Policy & Funding
Survey Exposes Need for Off-Campus E-rate Funding
- By Dian Schaffhauser
time for E-rate funding to support off-campus connectivity too.
That's a big theme in the latest survey by Funds
an E-rate consultancy. According to a June
of 2,138 schools and districts that applied for E-rate, 90 percent of
respondents reported that insufficient internet access was a
significant issue in their communities. Ninety-three percent reported
that they would share their discounted internet access for off-campus
purposes if that were allowed by the Federal
And 82.5 percent agreed or "strongly" agreed that their
schools and libraries would use the E-rate program for off-campus
E-rate program supports most schools and libraries in the United
States, providing billions of dollars annually to bolster the costs
for internet access, telecommunications and computer networking
projects. The current program encompasses some 21,000 applicants and
4,100 vendors. The FCC runs the program through the Universal
Service Administrative Co.
E-rate funding is generated through fees collected from
timely finding in the report was that most schools (59 percent)
didn't or couldn't use any of the emergency relief funding they may
have received from the federal government or their state governors
earlier this year to expand connectivity off campus.
the share of people who would like to see cybersecurity added as a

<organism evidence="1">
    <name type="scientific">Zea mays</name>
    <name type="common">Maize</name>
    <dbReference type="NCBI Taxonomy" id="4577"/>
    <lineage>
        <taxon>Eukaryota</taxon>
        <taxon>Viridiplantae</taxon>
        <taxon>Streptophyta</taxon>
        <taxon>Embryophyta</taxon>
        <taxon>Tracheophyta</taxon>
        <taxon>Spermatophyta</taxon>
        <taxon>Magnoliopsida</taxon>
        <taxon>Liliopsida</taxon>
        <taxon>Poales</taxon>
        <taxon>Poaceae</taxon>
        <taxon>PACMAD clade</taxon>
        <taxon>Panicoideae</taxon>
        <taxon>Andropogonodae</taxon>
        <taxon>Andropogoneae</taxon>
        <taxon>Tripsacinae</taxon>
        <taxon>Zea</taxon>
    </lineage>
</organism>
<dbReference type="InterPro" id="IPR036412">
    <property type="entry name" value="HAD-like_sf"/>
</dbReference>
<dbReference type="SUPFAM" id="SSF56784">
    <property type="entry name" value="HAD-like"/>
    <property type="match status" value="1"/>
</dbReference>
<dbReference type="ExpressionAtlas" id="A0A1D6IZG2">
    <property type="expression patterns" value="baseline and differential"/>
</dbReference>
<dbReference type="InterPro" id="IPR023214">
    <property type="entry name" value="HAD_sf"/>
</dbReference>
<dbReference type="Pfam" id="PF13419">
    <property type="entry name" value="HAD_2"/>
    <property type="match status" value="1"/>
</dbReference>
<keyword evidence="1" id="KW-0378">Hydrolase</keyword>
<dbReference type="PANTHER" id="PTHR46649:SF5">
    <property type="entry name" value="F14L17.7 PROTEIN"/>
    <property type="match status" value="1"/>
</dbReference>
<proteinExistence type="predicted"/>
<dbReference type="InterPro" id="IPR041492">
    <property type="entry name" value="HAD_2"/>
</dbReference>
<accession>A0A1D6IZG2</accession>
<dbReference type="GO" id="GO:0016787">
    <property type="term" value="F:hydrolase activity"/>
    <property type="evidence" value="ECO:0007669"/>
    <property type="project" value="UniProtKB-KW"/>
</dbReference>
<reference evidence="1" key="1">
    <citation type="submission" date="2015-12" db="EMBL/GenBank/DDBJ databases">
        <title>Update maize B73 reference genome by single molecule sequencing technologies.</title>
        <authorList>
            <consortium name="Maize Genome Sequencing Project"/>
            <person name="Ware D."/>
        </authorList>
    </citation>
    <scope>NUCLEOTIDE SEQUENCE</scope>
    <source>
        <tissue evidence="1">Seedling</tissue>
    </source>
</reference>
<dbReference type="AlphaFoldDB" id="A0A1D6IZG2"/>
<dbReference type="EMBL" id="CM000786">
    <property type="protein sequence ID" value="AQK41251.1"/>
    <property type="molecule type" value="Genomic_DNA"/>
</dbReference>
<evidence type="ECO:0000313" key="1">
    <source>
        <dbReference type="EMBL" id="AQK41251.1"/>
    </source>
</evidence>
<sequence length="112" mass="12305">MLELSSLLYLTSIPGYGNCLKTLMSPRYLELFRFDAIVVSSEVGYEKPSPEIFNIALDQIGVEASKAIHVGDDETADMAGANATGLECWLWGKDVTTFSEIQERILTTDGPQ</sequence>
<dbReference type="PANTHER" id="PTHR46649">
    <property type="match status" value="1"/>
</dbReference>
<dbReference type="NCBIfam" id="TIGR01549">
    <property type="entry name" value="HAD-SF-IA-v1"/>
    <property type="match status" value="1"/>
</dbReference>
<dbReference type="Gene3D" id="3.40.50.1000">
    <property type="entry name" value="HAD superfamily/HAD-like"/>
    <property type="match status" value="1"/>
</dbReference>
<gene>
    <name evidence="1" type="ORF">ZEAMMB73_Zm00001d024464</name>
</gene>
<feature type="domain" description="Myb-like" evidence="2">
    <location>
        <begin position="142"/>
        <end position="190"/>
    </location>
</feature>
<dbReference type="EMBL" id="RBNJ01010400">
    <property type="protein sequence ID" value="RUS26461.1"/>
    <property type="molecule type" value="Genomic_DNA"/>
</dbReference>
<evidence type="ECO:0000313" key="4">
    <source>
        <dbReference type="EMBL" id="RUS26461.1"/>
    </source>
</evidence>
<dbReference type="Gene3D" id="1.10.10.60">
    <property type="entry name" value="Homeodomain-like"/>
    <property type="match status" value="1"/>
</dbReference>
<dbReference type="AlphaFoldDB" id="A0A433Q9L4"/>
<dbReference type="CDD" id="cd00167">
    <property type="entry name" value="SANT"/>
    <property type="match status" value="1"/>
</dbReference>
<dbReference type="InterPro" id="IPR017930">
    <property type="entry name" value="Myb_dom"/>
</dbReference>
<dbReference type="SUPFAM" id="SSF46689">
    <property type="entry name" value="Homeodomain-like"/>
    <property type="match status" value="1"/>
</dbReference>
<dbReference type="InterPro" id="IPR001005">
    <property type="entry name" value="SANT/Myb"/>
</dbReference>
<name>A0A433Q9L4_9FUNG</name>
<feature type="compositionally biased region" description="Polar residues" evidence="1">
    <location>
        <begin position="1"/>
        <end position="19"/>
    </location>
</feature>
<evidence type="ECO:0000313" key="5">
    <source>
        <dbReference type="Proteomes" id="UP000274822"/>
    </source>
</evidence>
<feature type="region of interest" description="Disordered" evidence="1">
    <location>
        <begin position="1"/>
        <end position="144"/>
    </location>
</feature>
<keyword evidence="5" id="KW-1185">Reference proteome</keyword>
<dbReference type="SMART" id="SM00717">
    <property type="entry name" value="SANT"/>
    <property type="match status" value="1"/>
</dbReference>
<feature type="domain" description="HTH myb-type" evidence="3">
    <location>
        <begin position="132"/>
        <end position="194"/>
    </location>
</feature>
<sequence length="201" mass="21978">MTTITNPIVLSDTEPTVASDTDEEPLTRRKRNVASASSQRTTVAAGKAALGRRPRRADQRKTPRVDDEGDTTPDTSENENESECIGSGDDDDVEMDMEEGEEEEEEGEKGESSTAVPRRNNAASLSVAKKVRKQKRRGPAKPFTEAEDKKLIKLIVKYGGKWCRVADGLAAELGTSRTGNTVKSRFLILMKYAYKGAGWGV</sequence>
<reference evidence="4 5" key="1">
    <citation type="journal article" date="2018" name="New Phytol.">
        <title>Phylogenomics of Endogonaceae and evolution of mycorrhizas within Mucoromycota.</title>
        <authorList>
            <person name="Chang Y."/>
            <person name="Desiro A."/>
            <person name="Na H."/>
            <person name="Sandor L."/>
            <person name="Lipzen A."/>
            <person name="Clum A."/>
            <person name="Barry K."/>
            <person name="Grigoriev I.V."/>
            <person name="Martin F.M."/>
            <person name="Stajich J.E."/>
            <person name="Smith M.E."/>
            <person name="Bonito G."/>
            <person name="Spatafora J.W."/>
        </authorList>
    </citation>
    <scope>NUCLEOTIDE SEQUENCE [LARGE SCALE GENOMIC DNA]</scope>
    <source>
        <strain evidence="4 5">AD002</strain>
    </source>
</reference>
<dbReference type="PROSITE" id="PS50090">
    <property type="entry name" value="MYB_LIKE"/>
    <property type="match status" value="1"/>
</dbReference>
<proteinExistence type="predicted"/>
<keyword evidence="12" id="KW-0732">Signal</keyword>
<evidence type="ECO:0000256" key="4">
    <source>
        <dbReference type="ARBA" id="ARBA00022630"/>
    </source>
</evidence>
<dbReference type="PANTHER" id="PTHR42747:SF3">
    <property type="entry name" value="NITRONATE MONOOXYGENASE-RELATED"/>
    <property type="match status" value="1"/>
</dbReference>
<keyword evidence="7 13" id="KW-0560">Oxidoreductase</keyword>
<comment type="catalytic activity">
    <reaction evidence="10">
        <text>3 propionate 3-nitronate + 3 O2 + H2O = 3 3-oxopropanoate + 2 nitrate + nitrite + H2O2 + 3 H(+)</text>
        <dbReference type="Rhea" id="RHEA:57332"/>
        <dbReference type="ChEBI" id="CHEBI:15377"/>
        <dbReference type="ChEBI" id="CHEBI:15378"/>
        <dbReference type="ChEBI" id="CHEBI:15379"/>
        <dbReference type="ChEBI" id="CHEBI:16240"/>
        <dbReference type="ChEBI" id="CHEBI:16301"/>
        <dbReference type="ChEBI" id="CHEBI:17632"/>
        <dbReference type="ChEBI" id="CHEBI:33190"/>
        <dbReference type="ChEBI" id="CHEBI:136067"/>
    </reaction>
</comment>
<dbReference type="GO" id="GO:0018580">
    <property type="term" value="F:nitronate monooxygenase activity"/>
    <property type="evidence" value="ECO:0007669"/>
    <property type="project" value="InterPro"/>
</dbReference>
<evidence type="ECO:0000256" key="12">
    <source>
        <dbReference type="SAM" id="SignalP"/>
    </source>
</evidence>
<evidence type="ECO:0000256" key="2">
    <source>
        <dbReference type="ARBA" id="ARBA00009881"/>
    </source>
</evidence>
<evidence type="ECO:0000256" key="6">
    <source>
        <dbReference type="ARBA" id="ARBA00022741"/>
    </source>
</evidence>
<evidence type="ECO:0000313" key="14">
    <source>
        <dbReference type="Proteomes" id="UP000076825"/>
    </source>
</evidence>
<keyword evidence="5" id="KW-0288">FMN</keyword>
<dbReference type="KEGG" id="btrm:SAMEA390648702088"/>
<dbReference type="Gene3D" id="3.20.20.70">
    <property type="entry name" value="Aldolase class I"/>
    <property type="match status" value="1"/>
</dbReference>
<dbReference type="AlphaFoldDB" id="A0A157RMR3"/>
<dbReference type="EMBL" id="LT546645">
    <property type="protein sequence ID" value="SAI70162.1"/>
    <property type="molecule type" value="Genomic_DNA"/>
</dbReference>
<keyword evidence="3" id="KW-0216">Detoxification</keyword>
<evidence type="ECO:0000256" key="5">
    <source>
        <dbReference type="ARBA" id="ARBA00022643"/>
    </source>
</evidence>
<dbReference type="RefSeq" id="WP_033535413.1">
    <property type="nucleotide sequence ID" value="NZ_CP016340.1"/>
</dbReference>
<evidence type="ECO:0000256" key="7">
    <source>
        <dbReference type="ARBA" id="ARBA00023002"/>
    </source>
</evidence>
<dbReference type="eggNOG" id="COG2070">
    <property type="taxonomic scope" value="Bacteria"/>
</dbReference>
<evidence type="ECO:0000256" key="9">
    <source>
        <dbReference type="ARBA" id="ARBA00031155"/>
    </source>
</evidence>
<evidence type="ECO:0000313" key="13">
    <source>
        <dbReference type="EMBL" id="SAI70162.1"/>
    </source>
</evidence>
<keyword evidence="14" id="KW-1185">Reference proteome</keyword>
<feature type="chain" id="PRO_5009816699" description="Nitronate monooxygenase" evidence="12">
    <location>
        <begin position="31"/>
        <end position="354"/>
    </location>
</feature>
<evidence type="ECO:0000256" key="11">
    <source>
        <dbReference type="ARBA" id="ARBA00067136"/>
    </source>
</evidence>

qualifying E-rate service rose from 96 percent last year to 98
percent this year. The desire to see school bus WiFi added increased
from 66 percent to 73 percent. And two-thirds would provision dual
internet connections for more reliable connectivity if that were
allowed by the FCC.
to the company, E-rate continues to be a "vital program" in
helping communities reach connectivity goals. Nine in 10 respondents
agreed or strongly agreed that schools and libraries connected more
students at faster speeds due to the E-rate program. "It would
be devastating to our school without this program," one rural
district respondent said. "Without the E-rate program we would
not be able to provide internet access to our school," reported
fiscal year 2019, the biggest Category 1 spending went to lit fiber,
which drew $1.7 billion in expenditure. That was three times the
amount spent for all other product types combined. For Category 2
spending, investments in switches and routers drew $726 million,
followed by access points ($322 million) and cabling ($163 million).
respondents (59 percent) said they'd expect to upgrade their Wi-Fi
network in the next one to three years. Twenty percent said it needed
to happen within the next year.
the past few months have so poignantly demonstrated, an online
connection should never be taken for granted. Internet access plays a
central role in our society, and schools and libraries are at the
forefront of making sure our communities are included online,"
said John Harrington, Funds For Learning CEO, in a statement. "The
annual E-rate survey amplifies our combined voices to affect positive
change for the program; we'll continue calling upon Congress to
leverage the E-rate program for equitable off-campus internet
full report is openly available on
the Funds For Learning website.
Dian Schaffhauser is a former senior contributing editor for 1105 Media's education publications THE Journal, Campus Technology and Spaces4Learning.